Just before we begin our holidays here at Designlab, we asked the team to share their top design moments from the past year. Read on to find out our favorite products, rebrands, and content from 2017!
We’ll finish up by recapping our year as a company, which has seen Designlab grow, not only in size, but also in the quality of our educational offering. Wishing you and your loved ones happy holidays, and a transformative new year.
1. Rockin’ rebrands
Dropbox’s visual bravery
Earlier this year, Dropbox unveiled a dramatic and far-reaching rebrand. The company’s old look was light in appearance, dominated by white and a friendly sky blue. Back in October, they replaced this with an illustration style that is arresting, colourful, and energetic.
Dropbox also applied these principles to new animations and transitions, and launched a heavier wordmark and a new iteration on their “open box” logo, lending itself to the “collaboration” theme of their new look. Oh, and they commissioned Sharp Grotesk, a font family with 259 (two hundred and fifty-nine (!)) separate weights.
This relaunch took many designers by surprise, not least because Dropbox’s aesthetic and illustration style had attracted praise from the design world and high levels of brand recognition from users.
As with many rebrands that are initially dismissed, we predict that Dropbox’s new look will stick – and that within a year or two its strategic genius will become apparent. An important lesson from the Dropbox rebrand is that, in the rapidly changing world of tech and digital design, “if it ain’t broke, don’t fix it” is not an adequate brand strategy.
Dropbox already had a strong brand, but they recognised that the future of the business depended not on admiring what they’d already achieved, but on understanding where they wanted to go next, and the part that branding would need to play in making that a reality.
- Illustrator Michael Jeter wrote about the previous Dropbox illustration style. Here’s Part 1 and Part 2.
- Evolving the Dropbox brand: the Dropbox design team explain their new look
Medium’s brand pivot
Medium is an online publishing platform. Anyone can write on the site, and posts are then recommended by readers through “claps”. Earlier this year, the site introduced an optional membership model: members can submit their writing for inclusion in the members-only area, and they receive payment for an article based on claps.
We’re excited by this shift, because it represents an innovation in membership models that allows contributors of quality content to be paid for their writing, while preserving the social value of an open platform.
Medium’s pivot also drew welcome attention to the difficulties of publishing quality content in a digital age. As many conventional newspapers have discovered, there is an expectation that online journalism will be free to access.
However, creating quality content costs money. Users dislike paywalls and also hate ads, often blocking them entirely. (Medium experimented with – but ultimately eschewed – an ad-based model.) It remains to be seen whether the new membership system will make for a long-term solution to this problem, but Medium deserve credit for trying it out.
Alongside this strategic shift, Medium also returned to a more premium-looking logo, evoking hot metal and ink on paper, and harking back to the logo that Medium launched with in 2012.
- Medium CEO Ev Williams explains the membership model
- Medium sets out their visual rebrand
- An alternative perspective: Why Medium’s membership and partnership model sucks
Chobani’s packaging positioning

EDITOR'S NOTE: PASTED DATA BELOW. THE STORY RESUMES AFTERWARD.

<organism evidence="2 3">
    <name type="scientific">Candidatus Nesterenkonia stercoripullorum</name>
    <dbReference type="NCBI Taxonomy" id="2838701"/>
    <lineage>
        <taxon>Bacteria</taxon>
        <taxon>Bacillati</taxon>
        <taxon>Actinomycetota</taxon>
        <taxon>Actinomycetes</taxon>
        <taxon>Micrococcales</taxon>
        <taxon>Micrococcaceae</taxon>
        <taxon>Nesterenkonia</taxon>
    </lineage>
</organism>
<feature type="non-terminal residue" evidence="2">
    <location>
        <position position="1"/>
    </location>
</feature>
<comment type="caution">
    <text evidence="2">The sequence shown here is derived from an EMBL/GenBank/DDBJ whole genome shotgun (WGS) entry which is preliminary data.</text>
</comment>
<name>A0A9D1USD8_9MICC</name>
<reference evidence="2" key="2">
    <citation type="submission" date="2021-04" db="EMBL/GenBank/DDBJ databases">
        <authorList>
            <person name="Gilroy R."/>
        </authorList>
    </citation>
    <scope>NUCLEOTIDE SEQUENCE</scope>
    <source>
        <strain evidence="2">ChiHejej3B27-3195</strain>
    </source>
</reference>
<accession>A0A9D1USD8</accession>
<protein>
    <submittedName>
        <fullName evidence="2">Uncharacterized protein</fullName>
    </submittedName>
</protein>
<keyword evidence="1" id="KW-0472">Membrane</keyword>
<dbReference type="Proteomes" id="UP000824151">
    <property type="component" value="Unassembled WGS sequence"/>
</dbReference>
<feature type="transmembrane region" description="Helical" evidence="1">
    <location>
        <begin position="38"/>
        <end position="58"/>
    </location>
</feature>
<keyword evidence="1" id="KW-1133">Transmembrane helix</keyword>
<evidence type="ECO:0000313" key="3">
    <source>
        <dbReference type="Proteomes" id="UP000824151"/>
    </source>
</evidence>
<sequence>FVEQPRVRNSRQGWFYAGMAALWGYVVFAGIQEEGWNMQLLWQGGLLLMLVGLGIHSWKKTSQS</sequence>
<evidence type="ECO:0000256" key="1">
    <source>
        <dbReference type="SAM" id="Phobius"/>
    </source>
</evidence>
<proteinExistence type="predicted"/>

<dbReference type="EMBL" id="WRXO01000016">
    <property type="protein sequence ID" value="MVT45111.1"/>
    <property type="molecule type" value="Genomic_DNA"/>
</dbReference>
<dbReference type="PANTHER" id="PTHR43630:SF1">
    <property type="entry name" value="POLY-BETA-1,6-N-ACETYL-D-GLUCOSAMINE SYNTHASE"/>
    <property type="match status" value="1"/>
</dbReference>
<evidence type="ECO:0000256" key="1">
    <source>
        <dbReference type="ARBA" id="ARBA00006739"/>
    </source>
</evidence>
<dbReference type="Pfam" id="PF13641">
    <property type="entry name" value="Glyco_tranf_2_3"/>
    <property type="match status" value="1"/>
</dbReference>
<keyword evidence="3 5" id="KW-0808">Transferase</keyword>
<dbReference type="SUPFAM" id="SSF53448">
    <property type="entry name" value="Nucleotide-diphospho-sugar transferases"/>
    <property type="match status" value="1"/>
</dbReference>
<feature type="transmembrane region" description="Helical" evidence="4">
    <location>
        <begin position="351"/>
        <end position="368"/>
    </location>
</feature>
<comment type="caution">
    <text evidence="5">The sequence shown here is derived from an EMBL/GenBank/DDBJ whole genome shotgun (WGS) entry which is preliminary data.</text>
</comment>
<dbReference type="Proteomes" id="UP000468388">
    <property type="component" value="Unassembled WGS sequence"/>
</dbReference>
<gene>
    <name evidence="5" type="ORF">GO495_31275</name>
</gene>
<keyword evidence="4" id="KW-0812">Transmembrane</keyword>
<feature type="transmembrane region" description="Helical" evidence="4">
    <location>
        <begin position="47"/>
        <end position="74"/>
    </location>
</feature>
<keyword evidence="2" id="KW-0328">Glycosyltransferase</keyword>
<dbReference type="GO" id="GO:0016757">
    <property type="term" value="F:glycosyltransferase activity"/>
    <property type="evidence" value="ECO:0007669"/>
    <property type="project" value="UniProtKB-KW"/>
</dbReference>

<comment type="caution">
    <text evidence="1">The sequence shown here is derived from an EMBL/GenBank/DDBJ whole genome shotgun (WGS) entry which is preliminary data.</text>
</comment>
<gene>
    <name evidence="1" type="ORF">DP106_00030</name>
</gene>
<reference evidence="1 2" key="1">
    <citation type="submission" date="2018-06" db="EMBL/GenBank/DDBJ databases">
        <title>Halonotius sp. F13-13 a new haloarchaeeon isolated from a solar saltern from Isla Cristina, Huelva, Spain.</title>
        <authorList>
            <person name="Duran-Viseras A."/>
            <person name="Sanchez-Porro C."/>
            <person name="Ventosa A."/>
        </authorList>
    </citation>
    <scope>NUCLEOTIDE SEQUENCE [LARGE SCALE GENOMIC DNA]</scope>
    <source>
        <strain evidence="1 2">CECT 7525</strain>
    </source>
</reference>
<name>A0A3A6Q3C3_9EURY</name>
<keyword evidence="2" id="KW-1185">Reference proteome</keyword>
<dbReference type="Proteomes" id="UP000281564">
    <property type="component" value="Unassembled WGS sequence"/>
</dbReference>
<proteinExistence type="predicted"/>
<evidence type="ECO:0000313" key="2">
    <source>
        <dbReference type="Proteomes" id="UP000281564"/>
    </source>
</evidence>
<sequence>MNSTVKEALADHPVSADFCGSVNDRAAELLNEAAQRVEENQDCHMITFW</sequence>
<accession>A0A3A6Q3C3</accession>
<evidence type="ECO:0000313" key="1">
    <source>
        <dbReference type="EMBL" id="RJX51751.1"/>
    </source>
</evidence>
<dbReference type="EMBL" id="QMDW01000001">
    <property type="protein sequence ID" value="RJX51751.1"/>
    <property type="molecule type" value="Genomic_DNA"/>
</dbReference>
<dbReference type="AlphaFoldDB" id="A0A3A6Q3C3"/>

New York yogurt manufacturer Chobani overhauled their brand and packaging design this year. The old geometrical wordmark said very little about the company or their product, so it was definitely time for an overhaul. The new brand system is exemplary – repositioning the product both as more friendly and accessible, and as more premium and professional.
Visually, the wordmark contains beautiful thick curves and gloopy letterforms, directly evoking the company’s product. Lots of thought has also gone into the packaging and illustration – doing away with the off-the-shelf feel of the old pots and replacing it with a container that feels beautiful and valuable.
- Chobani’s own write-up of the rebrand
- Why Chobani changed and why it had no choice, by AdWeek
- Under Construction’s favorable verdict
2. Powerful Products
Apple’s iPhone X
In an age of almost-indistinguishable smartphone handsets, the jury is still out on whether “the notch” is a genius piece of branding or an awful aesthetic aberration. Even the reports about iPhone X sales are ambiguous – with reports of strong sales in some markets and poor performance in others.
However, there’s no doubt that the latest iteration of the iPhone, and probably the most dramatic version yet, has got people talking about Apple again, after a few years of very incremental changes to their flagship handset.
Around the same time as the iPhone X launch, Apple also released iOS 11, which integrated an Augmented Reality (AR) engine into the phone’s software, making it easier for developers to use AR technology in apps.
- Earlier this year we wrote about the challenges and opportunities that AR presents
So much seems to have happened in 2017 that we’ve almost forgotten that back in March Nintendo released their much-anticipated Switch console. It deserves a mention here for its innovative accommodation of the range of ways and contexts in which users today want to interact with products, including game consoles.
The Switch can be used as a handheld console, or docked to a TV. The controllers can be clipped to each side of the handheld screen, or they can be detached and used as separate controllers by two players, while the screen sits on a table with its built-in stand.
To cap off a brilliant year for Nintendo, flagship games for the Switch like Mario Kart 8 Deluxe, The Legend of Zelda, and Mario Kart Odyssey were brilliantly executed, with Odyssey in particular netting outstanding reviews both from the industry and from users.